If you met Tekya “Abramz” Abraham you wouldn’t guess that he is a 29 year old, socially conscious, multi-talented B-Boy (breakdancer) and rapper who uses breakdancing to promote positive social change and social responsibility. He comes across as an unassuming, mellow, young man. A B-boy expresses himself through break beats ‘beats that b-boys can break to’ using various combinations or sets of breakdance moves – such as toprock, uprock, downrock, freezes, power, air attacks.
As the Director and Founder of non-profit organization, ‘Breakdance Project Uganda’, his life and achievements haven’t come easily. He lost both his parents at the age of seven and had to endure life as an orphan with his upbringing in the ghettos, slums and suburbs of Kampala shaping him into the man he is today.
An internationally recognized B-boy he volunteers his performing and teaches in communities across Uganda as well as in countries across the world like Burkina Faso, Zanzibar, Senegal, South Africa, Poland, Italy, Denmark, Germany and USA.
“I got into breaking at the age of nine after I watched films like ‘Breakdance the Movie’, “Beat Street” and underground hip-hop videos that had breakdance content in them,” he says. My relatives though at the moment were not happy with me being a hip-hop artist as they thought I was getting spoilt.”
“But today, there is positivity and brotherhood among the breakdance community in Uganda. Breakdance has been used as a tool to connect people from different walks of life thus playing a big role in empowering young people around Uganda by building their self-esteem, creating employment, education opportunities and bridging gaps between people of different backgrounds.”
He is a member of the Rock Steady Crew which is a legendary pioneer breaking crew that was established in the Bronx, New York City in 1977. He joined the crew in 2010 and some of his favorite breakers are B-Boy Ynot, Crazy Legs, Ken Swift, Easy Roc, B-Boy Machine, Kid David, B-boy Focus, Storm, Roxrite, Born, the list is virtually endless.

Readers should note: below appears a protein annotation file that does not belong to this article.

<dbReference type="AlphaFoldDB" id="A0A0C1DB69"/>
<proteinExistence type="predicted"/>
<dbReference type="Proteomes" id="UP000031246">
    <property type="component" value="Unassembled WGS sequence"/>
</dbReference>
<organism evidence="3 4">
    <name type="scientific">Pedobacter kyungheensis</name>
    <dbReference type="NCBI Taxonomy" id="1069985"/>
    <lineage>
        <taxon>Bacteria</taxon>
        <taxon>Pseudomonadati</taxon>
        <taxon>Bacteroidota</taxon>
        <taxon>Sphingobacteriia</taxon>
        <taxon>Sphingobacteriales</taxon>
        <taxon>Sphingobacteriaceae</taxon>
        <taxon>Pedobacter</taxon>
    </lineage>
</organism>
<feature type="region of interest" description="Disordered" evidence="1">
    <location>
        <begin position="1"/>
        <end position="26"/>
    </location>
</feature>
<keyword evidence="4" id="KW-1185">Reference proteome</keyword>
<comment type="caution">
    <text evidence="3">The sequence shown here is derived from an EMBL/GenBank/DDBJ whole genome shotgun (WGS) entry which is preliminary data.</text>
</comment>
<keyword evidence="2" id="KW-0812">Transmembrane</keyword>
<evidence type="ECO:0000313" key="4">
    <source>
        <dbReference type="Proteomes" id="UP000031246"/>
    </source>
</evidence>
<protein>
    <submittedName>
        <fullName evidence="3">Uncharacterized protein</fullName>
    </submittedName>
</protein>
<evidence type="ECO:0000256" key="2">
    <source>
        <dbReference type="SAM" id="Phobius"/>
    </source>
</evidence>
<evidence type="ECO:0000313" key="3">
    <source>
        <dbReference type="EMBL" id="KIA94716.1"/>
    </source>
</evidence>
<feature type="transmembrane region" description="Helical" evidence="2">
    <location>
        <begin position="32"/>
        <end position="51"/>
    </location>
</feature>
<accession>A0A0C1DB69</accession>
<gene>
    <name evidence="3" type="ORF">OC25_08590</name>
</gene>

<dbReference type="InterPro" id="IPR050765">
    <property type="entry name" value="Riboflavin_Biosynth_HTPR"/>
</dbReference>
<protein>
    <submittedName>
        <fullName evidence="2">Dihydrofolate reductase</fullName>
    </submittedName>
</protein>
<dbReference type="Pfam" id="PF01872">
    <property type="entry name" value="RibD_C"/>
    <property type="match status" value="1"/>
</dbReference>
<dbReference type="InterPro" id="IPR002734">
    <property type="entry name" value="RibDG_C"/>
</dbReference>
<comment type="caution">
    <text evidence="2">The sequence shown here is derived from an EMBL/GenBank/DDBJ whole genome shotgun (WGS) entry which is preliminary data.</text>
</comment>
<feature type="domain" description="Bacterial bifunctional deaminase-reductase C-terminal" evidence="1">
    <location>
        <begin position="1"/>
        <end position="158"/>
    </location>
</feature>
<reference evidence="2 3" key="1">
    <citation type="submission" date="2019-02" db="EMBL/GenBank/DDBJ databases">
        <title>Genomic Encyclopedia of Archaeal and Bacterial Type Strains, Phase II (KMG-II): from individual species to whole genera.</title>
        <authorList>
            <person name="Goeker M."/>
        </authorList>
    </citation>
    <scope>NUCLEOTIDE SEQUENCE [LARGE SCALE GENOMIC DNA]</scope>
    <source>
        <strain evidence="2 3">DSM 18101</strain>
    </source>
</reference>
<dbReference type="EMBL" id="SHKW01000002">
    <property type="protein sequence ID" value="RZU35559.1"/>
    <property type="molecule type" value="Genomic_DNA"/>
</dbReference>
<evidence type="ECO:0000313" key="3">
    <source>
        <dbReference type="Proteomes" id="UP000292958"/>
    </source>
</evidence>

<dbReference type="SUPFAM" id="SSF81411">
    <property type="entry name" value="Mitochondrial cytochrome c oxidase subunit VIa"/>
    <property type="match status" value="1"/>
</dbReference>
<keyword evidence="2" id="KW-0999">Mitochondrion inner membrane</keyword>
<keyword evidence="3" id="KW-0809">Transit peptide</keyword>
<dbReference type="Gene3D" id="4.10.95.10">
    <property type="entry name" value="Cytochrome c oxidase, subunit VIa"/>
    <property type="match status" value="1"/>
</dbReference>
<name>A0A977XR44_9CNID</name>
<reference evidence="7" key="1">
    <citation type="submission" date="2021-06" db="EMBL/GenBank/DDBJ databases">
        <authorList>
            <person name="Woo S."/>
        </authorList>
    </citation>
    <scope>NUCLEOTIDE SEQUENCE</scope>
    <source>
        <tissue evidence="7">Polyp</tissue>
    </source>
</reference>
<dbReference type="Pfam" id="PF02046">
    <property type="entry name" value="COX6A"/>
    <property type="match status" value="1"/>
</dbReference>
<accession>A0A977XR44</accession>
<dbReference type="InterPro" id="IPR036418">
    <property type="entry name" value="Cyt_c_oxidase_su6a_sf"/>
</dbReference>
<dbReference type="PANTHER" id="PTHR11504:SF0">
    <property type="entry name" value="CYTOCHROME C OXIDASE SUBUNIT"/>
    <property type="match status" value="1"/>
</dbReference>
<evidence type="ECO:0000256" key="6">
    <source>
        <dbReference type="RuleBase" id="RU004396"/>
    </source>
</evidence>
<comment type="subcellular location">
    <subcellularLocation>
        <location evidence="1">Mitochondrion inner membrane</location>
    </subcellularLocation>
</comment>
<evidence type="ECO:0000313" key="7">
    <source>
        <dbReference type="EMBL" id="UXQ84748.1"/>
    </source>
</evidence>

“Access to breaking knowledge and information from the early 90’s to the mid 2000’s, and making people see the positive side of breaking and Hip-Hop as a culture have been some of the biggest challenges I have faced as a B-boy but that said I dance for fun and professionally, as professionalism is empty without passion”
Abramz explains that resources – such as safe and free spaces for practice – are limited in Uganda today. But that the most important resource is the knowledge and passion for sharing skills and that is present in both B-boy and B-girl students and teachers in Uganda.
“As breakers in Uganda, our skills still have many areas of improvement to win international breaking competitions. But we’re using the art form, to fight battles against so many negative things going on in our communities like poverty, ignorance, low self-esteem, lack of education, racism and tribalism among others; a case in point is my life story”
Abramz would encourage anyone to try breaking but he has the following recommendation for newcomers: “First, they need to do it for the love before they think about doing it for the money, or hype, and they also have to discover themselves and their potential such that they don’t end up trying to be duplicates of their role models.”
These are some of the venues where breakers practice from in Uganda.
Masaka – Kimaanya Hall
Kitgum – Kitgum Youth Centre
Gulu – Gulu Youth Centre